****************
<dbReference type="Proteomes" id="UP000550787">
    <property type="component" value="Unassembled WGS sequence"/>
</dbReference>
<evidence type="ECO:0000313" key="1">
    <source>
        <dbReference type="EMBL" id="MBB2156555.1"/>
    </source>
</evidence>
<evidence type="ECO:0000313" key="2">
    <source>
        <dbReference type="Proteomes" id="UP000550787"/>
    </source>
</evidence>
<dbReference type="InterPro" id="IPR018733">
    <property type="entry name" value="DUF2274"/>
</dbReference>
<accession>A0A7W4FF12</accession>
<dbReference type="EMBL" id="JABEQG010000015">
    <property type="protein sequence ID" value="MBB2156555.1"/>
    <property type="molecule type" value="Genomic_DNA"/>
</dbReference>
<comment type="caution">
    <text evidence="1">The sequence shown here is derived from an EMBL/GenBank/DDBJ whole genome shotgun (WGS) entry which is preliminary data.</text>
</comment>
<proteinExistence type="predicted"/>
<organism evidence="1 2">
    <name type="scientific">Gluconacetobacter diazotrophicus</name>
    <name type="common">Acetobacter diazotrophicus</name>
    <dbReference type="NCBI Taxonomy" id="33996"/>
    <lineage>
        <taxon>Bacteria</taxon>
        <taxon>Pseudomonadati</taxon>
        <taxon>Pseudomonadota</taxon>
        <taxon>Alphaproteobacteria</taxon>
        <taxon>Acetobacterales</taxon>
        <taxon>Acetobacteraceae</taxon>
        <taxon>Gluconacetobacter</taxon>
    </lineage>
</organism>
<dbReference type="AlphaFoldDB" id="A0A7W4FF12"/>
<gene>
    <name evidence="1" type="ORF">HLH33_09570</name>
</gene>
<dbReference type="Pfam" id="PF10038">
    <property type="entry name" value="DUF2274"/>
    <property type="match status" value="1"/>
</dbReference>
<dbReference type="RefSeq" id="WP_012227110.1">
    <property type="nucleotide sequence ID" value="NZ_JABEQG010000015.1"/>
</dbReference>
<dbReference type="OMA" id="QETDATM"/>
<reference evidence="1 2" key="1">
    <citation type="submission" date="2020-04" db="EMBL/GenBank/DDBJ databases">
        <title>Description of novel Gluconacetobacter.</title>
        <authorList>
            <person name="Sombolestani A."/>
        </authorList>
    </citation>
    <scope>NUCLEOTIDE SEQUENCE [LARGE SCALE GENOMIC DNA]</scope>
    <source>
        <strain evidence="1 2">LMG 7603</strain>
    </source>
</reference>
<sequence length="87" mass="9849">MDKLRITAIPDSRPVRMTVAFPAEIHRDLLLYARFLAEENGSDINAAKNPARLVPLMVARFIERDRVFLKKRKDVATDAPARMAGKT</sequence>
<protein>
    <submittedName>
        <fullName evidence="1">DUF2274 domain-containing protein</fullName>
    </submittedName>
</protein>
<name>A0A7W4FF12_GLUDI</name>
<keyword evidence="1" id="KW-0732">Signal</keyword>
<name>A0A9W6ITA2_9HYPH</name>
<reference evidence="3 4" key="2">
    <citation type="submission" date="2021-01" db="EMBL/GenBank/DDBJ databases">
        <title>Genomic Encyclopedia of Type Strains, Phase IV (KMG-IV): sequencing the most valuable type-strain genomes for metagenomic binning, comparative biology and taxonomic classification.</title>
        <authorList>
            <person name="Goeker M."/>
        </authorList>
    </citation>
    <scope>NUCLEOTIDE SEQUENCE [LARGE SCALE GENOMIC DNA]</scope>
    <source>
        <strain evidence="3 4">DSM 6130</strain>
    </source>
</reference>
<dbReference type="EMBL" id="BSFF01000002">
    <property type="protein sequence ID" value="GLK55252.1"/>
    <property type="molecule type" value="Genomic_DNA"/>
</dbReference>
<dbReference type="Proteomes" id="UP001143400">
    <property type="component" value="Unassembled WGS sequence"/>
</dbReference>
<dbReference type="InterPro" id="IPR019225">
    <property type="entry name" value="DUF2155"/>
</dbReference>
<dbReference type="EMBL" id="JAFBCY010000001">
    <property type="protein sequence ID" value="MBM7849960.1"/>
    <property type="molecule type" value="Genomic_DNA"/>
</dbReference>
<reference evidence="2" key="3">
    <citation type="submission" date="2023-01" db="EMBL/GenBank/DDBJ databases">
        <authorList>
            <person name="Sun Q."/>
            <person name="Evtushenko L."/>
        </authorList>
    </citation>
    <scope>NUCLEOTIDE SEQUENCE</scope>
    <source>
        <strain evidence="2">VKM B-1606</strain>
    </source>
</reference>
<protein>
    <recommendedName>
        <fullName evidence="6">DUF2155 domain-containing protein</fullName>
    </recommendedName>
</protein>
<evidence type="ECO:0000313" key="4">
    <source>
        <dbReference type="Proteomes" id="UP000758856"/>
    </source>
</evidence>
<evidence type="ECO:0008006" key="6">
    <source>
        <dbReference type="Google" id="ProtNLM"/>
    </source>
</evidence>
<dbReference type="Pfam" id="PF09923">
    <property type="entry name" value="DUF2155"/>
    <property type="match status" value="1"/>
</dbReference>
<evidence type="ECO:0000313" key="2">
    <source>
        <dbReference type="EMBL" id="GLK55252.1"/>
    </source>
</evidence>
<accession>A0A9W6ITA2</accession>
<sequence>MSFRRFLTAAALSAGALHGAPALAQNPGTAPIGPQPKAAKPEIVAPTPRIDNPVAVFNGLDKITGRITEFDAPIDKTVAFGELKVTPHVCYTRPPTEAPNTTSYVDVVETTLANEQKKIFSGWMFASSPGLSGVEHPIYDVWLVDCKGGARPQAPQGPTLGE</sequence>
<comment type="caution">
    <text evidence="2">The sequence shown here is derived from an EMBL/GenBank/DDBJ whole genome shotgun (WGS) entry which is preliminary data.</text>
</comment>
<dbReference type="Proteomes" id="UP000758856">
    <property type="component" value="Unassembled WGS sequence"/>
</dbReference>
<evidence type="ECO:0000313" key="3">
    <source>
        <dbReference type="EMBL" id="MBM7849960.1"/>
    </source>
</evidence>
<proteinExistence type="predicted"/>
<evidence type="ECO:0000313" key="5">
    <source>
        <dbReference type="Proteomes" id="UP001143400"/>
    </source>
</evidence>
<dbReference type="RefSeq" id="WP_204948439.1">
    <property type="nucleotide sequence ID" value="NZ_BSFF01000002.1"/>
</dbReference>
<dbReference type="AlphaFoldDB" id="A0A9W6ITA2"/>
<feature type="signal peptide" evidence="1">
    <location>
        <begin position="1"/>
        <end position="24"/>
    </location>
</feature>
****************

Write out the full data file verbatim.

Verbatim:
<dbReference type="Proteomes" id="UP000550787">
    <property type="component" value="Unassembled WGS sequence"/>
</dbReference>
<evidence type="ECO:0000313" key="1">
    <source>
        <dbReference type="EMBL" id="MBB2156555.1"/>
    </source>
</evidence>
<evidence type="ECO:0000313" key="2">
    <source>
        <dbReference type="Proteomes" id="UP000550787"/>
    </source>
</evidence>
<dbReference type="InterPro" id="IPR018733">
    <property type="entry name" value="DUF2274"/>
</dbReference>
<accession>A0A7W4FF12</accession>
<dbReference type="EMBL" id="JABEQG010000015">
    <property type="protein sequence ID" value="MBB2156555.1"/>
    <property type="molecule type" value="Genomic_DNA"/>
</dbReference>
<comment type="caution">
    <text evidence="1">The sequence shown here is derived from an EMBL/GenBank/DDBJ whole genome shotgun (WGS) entry which is preliminary data.</text>
</comment>
<proteinExistence type="predicted"/>
<organism evidence="1 2">
    <name type="scientific">Gluconacetobacter diazotrophicus</name>
    <name type="common">Acetobacter diazotrophicus</name>
    <dbReference type="NCBI Taxonomy" id="33996"/>
    <lineage>
        <taxon>Bacteria</taxon>
        <taxon>Pseudomonadati</taxon>
        <taxon>Pseudomonadota</taxon>
        <taxon>Alphaproteobacteria</taxon>
        <taxon>Acetobacterales</taxon>
        <taxon>Acetobacteraceae</taxon>
        <taxon>Gluconacetobacter</taxon>
    </lineage>
</organism>
<dbReference type="AlphaFoldDB" id="A0A7W4FF12"/>
<gene>
    <name evidence="1" type="ORF">HLH33_09570</name>
</gene>
<dbReference type="Pfam" id="PF10038">
    <property type="entry name" value="DUF2274"/>
    <property type="match status" value="1"/>
</dbReference>
<dbReference type="RefSeq" id="WP_012227110.1">
    <property type="nucleotide sequence ID" value="NZ_JABEQG010000015.1"/>
</dbReference>
<dbReference type="OMA" id="QETDATM"/>
<reference evidence="1 2" key="1">
    <citation type="submission" date="2020-04" db="EMBL/GenBank/DDBJ databases">
        <title>Description of novel Gluconacetobacter.</title>
        <authorList>
            <person name="Sombolestani A."/>
        </authorList>
    </citation>
    <scope>NUCLEOTIDE SEQUENCE [LARGE SCALE GENOMIC DNA]</scope>
    <source>
        <strain evidence="1 2">LMG 7603</strain>
    </source>
</reference>
<sequence length="87" mass="9849">MDKLRITAIPDSRPVRMTVAFPAEIHRDLLLYARFLAEENGSDINAAKNPARLVPLMVARFIERDRVFLKKRKDVATDAPARMAGKT</sequence>
<protein>
    <submittedName>
        <fullName evidence="1">DUF2274 domain-containing protein</fullName>
    </submittedName>
</protein>
<name>A0A7W4FF12_GLUDI</name>
<keyword evidence="1" id="KW-0732">Signal</keyword>
<name>A0A9W6ITA2_9HYPH</name>
<reference evidence="3 4" key="2">
    <citation type="submission" date="2021-01" db="EMBL/GenBank/DDBJ databases">
        <title>Genomic Encyclopedia of Type Strains, Phase IV (KMG-IV): sequencing the most valuable type-strain genomes for metagenomic binning, comparative biology and taxonomic classification.</title>
        <authorList>
            <person name="Goeker M."/>
        </authorList>
    </citation>
    <scope>NUCLEOTIDE SEQUENCE [LARGE SCALE GENOMIC DNA]</scope>
    <source>
        <strain evidence="3 4">DSM 6130</strain>
    </source>
</reference>
<dbReference type="EMBL" id="BSFF01000002">
    <property type="protein sequence ID" value="GLK55252.1"/>
    <property type="molecule type" value="Genomic_DNA"/>
</dbReference>
<dbReference type="Proteomes" id="UP001143400">
    <property type="component" value="Unassembled WGS sequence"/>
</dbReference>
<dbReference type="InterPro" id="IPR019225">
    <property type="entry name" value="DUF2155"/>
</dbReference>
<dbReference type="EMBL" id="JAFBCY010000001">
    <property type="protein sequence ID" value="MBM7849960.1"/>
    <property type="molecule type" value="Genomic_DNA"/>
</dbReference>
<reference evidence="2" key="3">
    <citation type="submission" date="2023-01" db="EMBL/GenBank/DDBJ databases">
        <authorList>
            <person name="Sun Q."/>
            <person name="Evtushenko L."/>
        </authorList>
    </citation>
    <scope>NUCLEOTIDE SEQUENCE</scope>
    <source>
        <strain evidence="2">VKM B-1606</strain>
    </source>
</reference>
<protein>
    <recommendedName>
        <fullName evidence="6">DUF2155 domain-containing protein</fullName>
    </recommendedName>
</protein>
<evidence type="ECO:0000313" key="4">
    <source>
        <dbReference type="Proteomes" id="UP000758856"/>
    </source>
</evidence>
<evidence type="ECO:0008006" key="6">
    <source>
        <dbReference type="Google" id="ProtNLM"/>
    </source>
</evidence>
<dbReference type="Pfam" id="PF09923">
    <property type="entry name" value="DUF2155"/>
    <property type="match status" value="1"/>
</dbReference>
<evidence type="ECO:0000313" key="2">
    <source>
        <dbReference type="EMBL" id="GLK55252.1"/>
    </source>
</evidence>
<accession>A0A9W6ITA2</accession>
<sequence>MSFRRFLTAAALSAGALHGAPALAQNPGTAPIGPQPKAAKPEIVAPTPRIDNPVAVFNGLDKITGRITEFDAPIDKTVAFGELKVTPHVCYTRPPTEAPNTTSYVDVVETTLANEQKKIFSGWMFASSPGLSGVEHPIYDVWLVDCKGGARPQAPQGPTLGE</sequence>
<comment type="caution">
    <text evidence="2">The sequence shown here is derived from an EMBL/GenBank/DDBJ whole genome shotgun (WGS) entry which is preliminary data.</text>
</comment>
<dbReference type="Proteomes" id="UP000758856">
    <property type="component" value="Unassembled WGS sequence"/>
</dbReference>
<evidence type="ECO:0000313" key="3">
    <source>
        <dbReference type="EMBL" id="MBM7849960.1"/>
    </source>
</evidence>
<proteinExistence type="predicted"/>
<evidence type="ECO:0000313" key="5">
    <source>
        <dbReference type="Proteomes" id="UP001143400"/>
    </source>
</evidence>
<dbReference type="RefSeq" id="WP_204948439.1">
    <property type="nucleotide sequence ID" value="NZ_BSFF01000002.1"/>
</dbReference>
<dbReference type="AlphaFoldDB" id="A0A9W6ITA2"/>
<feature type="signal peptide" evidence="1">
    <location>
        <begin position="1"/>
        <end position="24"/>
    </location>
</feature>